When you talk to bowhunters about their best days to be in the woods, you often get a couple of days as the common responses. Halloween and Veteran’s Day often make their way to the top of the list.
However, when it comes to gun season, you don’t hear much debate over the best day to hunt. One reason could be that the early rut stages where bucks are active and covering ground have passed for the most part by the time the third Saturday in November rolls around.
If you look at the harvest data that the NYSDEC puts out, opening day has the highest number of harvested deer reported. The second day of the season often is second in harvest reports. Thanksgiving comes in at third. These three days all make sense as the top days of harvests because they have the most hunters in the woods. Add that fact to the deer have not had much human intrusions in the woods in the first week of the season, and a higher success rate makes sense.
So, the question I find myself asking is, is opening day the best day to hunt during firearm season? From a statistical standpoint, you are most likely to fill your tag on opening day. However, from an anecdotal standpoint, opening day is not MY best day to gun hunt. I have been deer hunting with a firearm for 16 years, including opening day on all those years. I can only recall filling a tag on three or four of those years. However, I recall filling a tag on the second day of the season at least five or six seasons.
This year, I started to equal out the numbers by filling a doe tag on opening day. I returned to the Finger Lakes winery where I learned most of my hunting skills as a teenager. The WMU is 8R, a unit where leftover Deer Management Permits (DMPs) have been available for the past 5 years or more. So, this year I got two DMPs when they became available on November 1 and began planning my opening day trip.
Saturday morning, I sat in a treestand named The Stone Wall, which is located along an old stone wall in the woods. The stand is located lower on the property and was sheltered from the stiff southwest winds by the topography. A little after 8 o’clock, I spotted movement to my left and was able to get my binoculars up to see a young 4-point walking through the brush about 90 yards away. While I had a few open shooting lanes, I decided to let him go and to wait for hopefully a larger buck to appear. A few minutes later, I spotted movement out in front of me across a creek. Two does had made it to the creek but decided to walk down the creekbank and head back to the north where they had come from. Then after another 15 minutes or so, I was putting my cellphone into my chest pocket of my jacket when I noticed legs moving in the brush to my left again. This time it was a group of 4 does that was cutting diagonally down the slope of the hill. I grabbed my rifle and got ready for the lead doe to walk through a shooting lane I had. When she got to it, I let out a “MMAAPP” to get her to stop. She did stop, but only after taking two more steps and with a tree blocking my shot at her vitals! As the other deer caught up to her and they all started walking again. As they made it to another lane, I tried to stop her, but she would not stop walking and I had to watch the group of deer walk away behind the stand. I stayed in the stand for another half hour before I gave in to the cold temperature.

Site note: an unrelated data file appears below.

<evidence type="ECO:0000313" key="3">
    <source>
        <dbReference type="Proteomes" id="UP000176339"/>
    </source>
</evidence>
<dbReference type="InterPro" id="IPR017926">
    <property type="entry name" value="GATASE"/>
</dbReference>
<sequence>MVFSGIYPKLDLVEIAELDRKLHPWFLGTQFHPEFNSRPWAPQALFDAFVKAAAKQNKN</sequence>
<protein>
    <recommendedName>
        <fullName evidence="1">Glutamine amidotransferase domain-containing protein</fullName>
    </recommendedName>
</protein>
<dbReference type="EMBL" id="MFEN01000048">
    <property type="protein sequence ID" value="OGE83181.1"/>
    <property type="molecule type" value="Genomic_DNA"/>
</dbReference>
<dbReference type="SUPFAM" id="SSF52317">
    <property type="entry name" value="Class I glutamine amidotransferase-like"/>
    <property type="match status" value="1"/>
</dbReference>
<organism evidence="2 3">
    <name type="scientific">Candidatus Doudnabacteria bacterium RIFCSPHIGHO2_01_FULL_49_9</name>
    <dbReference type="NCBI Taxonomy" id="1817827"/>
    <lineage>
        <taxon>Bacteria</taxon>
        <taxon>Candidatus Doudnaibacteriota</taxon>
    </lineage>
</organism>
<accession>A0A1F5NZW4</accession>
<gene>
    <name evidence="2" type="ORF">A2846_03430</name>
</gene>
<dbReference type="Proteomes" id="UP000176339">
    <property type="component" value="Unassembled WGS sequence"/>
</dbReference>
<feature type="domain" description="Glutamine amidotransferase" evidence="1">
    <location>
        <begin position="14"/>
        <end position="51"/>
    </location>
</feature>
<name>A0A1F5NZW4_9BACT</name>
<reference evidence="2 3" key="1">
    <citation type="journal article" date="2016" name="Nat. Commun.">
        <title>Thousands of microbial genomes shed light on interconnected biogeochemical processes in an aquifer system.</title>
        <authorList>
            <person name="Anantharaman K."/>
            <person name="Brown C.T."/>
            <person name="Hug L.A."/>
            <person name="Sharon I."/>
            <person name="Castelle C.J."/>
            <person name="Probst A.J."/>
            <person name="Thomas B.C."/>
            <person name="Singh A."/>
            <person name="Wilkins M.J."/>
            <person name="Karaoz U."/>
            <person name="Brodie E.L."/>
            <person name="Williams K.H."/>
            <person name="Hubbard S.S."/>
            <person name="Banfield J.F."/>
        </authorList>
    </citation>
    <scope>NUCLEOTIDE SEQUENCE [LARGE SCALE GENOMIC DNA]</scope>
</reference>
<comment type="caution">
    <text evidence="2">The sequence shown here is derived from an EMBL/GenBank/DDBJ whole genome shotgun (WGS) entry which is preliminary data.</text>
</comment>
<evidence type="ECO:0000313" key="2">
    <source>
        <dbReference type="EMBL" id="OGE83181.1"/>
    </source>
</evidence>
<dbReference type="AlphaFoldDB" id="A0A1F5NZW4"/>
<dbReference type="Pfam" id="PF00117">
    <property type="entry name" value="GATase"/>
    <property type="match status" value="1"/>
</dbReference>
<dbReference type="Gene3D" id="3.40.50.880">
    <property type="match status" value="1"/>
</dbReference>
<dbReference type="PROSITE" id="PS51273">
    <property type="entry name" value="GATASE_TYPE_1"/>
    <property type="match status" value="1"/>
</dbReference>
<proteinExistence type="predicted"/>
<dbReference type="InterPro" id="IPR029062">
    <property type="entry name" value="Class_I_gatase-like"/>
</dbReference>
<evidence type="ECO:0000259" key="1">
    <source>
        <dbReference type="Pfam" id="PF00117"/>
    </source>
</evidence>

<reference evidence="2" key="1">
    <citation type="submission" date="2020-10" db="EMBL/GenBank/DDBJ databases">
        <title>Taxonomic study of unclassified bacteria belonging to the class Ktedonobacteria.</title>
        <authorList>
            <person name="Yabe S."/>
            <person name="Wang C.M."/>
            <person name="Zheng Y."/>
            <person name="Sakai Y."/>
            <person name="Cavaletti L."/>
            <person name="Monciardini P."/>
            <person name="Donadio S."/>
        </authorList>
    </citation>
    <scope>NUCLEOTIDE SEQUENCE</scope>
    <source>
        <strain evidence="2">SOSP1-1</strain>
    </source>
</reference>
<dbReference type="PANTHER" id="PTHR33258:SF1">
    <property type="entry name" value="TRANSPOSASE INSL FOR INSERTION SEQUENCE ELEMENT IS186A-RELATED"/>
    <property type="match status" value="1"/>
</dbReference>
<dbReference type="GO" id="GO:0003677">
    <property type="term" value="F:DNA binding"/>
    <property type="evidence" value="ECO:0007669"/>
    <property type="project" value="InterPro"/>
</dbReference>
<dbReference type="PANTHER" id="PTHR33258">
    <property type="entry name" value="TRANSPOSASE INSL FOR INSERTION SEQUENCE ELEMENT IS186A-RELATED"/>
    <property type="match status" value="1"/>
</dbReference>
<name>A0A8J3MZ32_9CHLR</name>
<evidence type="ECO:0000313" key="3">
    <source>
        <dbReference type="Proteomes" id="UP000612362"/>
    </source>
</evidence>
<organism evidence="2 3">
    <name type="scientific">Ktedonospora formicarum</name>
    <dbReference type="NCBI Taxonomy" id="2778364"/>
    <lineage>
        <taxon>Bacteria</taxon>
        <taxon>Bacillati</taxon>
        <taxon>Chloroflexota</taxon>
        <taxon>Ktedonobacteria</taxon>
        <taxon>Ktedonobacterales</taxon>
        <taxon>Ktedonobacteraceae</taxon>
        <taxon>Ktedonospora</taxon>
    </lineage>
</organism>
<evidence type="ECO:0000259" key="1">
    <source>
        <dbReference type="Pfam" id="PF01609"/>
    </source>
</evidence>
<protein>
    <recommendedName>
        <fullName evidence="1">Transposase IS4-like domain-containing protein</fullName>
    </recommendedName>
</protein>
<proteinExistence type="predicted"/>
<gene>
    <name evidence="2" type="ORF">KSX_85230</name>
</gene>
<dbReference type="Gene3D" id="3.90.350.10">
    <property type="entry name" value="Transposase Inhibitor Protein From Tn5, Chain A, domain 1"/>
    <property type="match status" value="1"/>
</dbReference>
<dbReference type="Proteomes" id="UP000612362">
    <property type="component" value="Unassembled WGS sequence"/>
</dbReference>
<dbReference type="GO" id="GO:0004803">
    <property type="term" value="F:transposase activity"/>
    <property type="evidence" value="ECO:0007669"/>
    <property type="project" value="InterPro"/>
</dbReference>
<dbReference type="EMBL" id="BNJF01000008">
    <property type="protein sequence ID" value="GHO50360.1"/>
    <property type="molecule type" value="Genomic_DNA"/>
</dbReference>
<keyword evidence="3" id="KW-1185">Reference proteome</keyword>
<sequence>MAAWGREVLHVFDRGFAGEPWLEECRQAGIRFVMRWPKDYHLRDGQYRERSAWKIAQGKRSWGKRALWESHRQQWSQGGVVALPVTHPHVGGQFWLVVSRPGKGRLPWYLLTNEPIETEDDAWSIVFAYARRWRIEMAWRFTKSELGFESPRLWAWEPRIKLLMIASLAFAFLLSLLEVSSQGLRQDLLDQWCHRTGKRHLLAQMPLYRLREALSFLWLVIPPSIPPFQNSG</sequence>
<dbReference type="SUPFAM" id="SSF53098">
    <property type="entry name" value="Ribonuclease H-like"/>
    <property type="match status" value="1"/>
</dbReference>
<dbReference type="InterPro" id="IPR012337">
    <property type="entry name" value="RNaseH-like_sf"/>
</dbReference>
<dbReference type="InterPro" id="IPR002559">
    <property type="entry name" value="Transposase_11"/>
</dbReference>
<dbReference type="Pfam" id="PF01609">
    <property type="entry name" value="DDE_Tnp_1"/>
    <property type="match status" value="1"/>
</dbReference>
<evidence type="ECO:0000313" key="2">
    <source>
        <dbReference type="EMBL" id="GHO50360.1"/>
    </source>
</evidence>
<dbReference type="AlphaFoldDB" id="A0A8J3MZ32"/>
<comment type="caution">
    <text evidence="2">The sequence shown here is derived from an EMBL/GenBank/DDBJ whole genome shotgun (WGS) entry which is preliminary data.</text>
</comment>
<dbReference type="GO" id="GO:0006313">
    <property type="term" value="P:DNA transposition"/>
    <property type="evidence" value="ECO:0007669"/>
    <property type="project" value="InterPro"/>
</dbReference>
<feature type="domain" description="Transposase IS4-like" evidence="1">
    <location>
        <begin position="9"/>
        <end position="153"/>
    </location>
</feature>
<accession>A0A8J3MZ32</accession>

For the afternoon hunt, I opted to return to The Stone Wall. The wind had picked up and was making hearing anything in the woods next to impossible. After a bit, a shot rang out a few hundred yards behind me. A text came a minute later from Mike, the guy I learned to deer hunt from, that he had shot a doe. Less than five minutes later, another shot and another text from Mike that he shot a second doe. The day started to fade as the sun was setting and I was starting to think opening day was going to be harvest-less for me when I thought I heard something rustle some leaves below my stand. I happened to notice the back half of a deer sticking out from a tree about 75 yards away. I stood up and turned to face the deer. I got my binoculars up to see it was an adult doe. I slowly grabbed my rifle from the hanger. After a minute of her looking in my direction and stomping, she blew like she smelled me and took two steps. This was all I needed to get my rifle shouldered and the safety off. She stopped, I put the crosshairs on her front shoulder and pulled the trigger. She dropped in her tracks. I waited a few minutes before climbing down to begin field dressing her and dragging her to my truck.
After what seemed like an unsuccessful hunt was happening, I was able to change my personal harvest numbers to being more even between opening day and the second day of the season.